Marital Status of Custodial Parent

Never married parents made up a high percentage of the IV-D caseload in

1995.  Among all custodial parents of IV-D families, 34 percent had

never been married, while 46 percent were divorced or separated, 17 percent

were currently married, and a small number had been widowed.  By contrast,

only 13 percent of non IV-D parents had never been married (Table 6). 

Of all families headed by a never married parent, 82 percent were participating

in the IV-D program, and about half of those families were receiving IV-A. 

Of those families not receiving IV-D, 84 percent were headed by parents who

were divorced, separated, or currently married.

Residence of Noncustodial Parent

The CPS-CSS data indicate that parents did not live in the same state in

nearly 2.3 million IV-D families, comprising 26 percent of the IV-D caseload

(Table 7).  The percentage of interstate cases was not substantially

different within the IV-D caseload than out of it (26 percent versus 24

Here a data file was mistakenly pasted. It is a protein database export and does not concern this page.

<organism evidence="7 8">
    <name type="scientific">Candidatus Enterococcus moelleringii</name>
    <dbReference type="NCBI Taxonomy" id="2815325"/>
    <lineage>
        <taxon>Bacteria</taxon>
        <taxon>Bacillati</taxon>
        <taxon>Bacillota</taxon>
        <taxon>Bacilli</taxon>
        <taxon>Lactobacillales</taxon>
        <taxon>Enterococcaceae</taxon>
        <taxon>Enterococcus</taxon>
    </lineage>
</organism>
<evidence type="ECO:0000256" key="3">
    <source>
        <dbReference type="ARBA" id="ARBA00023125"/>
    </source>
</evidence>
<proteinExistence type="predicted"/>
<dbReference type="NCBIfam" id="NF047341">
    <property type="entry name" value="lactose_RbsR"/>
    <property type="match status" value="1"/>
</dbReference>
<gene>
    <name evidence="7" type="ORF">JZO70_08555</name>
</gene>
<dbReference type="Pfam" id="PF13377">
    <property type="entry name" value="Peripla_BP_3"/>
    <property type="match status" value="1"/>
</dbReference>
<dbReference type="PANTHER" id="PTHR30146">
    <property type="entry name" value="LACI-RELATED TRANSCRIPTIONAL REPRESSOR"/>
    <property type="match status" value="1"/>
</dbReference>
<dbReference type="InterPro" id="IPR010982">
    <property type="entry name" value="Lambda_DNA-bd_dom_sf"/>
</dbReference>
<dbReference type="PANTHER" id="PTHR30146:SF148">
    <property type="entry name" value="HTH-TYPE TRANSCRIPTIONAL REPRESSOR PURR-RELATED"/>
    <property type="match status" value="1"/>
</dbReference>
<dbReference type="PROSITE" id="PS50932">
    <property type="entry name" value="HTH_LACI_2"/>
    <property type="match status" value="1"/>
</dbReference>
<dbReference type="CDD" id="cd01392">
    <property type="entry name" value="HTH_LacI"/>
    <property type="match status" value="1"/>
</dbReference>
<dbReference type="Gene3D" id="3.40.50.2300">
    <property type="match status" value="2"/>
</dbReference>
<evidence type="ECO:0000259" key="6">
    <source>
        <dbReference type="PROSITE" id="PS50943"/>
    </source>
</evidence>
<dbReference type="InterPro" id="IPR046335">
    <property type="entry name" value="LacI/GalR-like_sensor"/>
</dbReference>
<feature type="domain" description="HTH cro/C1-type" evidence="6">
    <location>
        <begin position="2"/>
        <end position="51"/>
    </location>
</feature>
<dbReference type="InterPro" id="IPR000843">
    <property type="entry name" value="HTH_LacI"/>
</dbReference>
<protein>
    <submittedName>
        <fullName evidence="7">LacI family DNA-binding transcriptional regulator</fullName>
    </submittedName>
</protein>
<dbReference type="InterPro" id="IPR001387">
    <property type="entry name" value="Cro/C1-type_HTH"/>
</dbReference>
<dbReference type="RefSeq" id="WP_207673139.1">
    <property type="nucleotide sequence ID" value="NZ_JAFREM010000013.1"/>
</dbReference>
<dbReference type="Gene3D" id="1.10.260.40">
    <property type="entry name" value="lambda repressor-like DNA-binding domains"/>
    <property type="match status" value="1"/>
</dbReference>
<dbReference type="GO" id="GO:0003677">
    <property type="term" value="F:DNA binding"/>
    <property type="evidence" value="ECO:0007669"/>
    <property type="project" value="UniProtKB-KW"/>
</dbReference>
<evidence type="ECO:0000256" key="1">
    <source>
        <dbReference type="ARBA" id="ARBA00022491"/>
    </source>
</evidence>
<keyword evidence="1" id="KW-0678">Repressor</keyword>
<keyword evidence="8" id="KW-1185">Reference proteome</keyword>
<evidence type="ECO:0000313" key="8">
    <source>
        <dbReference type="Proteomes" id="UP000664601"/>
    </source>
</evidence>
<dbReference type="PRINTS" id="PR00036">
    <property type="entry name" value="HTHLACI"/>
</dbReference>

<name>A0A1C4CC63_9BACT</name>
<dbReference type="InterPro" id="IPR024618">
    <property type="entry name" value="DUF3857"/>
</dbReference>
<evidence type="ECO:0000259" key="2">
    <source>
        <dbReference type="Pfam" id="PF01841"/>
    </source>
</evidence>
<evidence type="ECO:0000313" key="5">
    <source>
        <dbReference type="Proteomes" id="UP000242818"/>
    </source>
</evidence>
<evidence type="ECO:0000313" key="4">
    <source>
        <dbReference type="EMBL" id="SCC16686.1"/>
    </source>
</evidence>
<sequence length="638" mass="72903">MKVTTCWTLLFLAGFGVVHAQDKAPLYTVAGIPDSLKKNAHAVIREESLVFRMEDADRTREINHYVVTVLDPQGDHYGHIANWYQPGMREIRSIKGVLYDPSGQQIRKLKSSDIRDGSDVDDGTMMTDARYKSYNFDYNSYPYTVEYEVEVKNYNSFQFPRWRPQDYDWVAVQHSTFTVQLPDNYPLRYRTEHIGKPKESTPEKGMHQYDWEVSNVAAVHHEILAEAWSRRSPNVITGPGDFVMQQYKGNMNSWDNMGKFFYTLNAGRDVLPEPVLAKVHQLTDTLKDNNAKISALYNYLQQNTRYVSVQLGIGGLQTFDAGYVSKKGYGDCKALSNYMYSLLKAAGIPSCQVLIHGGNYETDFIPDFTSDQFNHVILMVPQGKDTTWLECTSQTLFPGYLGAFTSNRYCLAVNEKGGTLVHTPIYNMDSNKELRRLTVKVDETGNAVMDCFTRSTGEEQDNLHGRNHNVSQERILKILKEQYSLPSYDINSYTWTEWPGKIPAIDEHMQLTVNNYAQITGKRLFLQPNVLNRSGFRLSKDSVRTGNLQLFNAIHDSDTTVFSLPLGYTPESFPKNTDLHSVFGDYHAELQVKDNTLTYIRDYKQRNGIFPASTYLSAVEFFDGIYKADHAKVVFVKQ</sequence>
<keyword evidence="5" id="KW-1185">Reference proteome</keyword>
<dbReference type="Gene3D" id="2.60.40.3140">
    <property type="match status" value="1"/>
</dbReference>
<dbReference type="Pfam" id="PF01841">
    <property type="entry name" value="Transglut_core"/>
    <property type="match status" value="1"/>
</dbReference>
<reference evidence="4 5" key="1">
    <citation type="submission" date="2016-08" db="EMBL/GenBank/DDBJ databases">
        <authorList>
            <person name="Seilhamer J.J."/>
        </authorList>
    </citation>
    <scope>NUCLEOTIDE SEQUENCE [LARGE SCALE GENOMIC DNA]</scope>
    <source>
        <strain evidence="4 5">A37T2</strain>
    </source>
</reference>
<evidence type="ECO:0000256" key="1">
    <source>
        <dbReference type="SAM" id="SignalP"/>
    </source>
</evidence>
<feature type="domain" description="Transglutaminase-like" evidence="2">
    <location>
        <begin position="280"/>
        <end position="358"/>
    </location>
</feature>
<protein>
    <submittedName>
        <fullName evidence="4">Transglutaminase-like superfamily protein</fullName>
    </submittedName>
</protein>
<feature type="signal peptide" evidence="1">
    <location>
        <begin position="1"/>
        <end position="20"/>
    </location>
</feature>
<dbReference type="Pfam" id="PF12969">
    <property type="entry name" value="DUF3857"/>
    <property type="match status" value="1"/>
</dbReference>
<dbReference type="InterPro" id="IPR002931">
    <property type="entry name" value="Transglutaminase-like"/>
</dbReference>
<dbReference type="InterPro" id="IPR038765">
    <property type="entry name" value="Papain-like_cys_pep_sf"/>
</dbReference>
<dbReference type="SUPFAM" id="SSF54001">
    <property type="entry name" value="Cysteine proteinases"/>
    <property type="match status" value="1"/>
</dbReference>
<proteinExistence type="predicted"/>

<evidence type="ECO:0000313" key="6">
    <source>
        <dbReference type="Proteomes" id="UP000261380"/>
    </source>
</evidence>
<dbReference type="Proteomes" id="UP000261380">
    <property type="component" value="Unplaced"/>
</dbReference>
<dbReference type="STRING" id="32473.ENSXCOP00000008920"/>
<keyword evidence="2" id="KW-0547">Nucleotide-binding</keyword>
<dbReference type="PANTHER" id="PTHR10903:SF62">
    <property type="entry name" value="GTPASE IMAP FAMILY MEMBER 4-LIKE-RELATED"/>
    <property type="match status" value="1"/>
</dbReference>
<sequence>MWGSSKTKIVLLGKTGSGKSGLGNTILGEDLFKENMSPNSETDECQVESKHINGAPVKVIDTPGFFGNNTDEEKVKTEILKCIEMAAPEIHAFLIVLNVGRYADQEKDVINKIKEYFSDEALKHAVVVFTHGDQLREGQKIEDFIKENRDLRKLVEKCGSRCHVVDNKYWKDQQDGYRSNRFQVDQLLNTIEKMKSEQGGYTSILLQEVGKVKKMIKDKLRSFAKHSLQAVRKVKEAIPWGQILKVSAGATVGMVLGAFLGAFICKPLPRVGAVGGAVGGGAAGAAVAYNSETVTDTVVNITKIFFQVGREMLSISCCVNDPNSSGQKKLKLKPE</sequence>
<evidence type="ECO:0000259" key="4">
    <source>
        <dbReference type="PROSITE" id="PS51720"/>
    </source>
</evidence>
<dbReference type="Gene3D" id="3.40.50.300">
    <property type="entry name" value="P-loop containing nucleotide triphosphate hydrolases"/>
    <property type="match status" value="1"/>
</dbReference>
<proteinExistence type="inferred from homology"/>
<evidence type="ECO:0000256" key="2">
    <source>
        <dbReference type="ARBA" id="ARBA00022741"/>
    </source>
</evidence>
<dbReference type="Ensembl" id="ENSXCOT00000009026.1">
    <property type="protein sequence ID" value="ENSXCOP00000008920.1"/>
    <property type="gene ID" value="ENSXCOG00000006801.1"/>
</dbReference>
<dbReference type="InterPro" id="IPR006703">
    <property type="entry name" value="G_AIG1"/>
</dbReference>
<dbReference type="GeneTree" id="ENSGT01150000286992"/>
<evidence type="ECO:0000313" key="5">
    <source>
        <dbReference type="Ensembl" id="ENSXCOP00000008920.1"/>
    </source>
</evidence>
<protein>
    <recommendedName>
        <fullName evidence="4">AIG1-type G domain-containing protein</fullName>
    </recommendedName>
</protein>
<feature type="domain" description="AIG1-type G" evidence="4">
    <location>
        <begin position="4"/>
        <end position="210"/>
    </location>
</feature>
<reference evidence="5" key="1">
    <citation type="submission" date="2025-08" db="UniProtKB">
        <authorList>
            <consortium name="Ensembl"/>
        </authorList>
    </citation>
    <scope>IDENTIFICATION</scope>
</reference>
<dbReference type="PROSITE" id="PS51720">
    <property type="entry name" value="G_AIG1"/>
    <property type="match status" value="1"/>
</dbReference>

percent).  Within the IV-D caseload, custodial mothers receiving IV-A

or other public assistance were as likely as those not receiving public

assistance to report that the noncustodial parent lived in a different state.

Agreement/Receipt Status

Nearly two-thirds of all IV-D families had child support agreements, while

46 percent of families reported the receipt of some amount of child support

payment (Table 8).  While families receiving no child support payments

made up a slight majority of both the IV-D and non IV-D populations, those

families participating in the IV-D program were more likely to at least have

a child support agreement.  IV-D families receiving no public assistance

are more likely to have an both an agreement and receipt of payment (52 percent)

than IV-D families reporting receipt of welfare or other public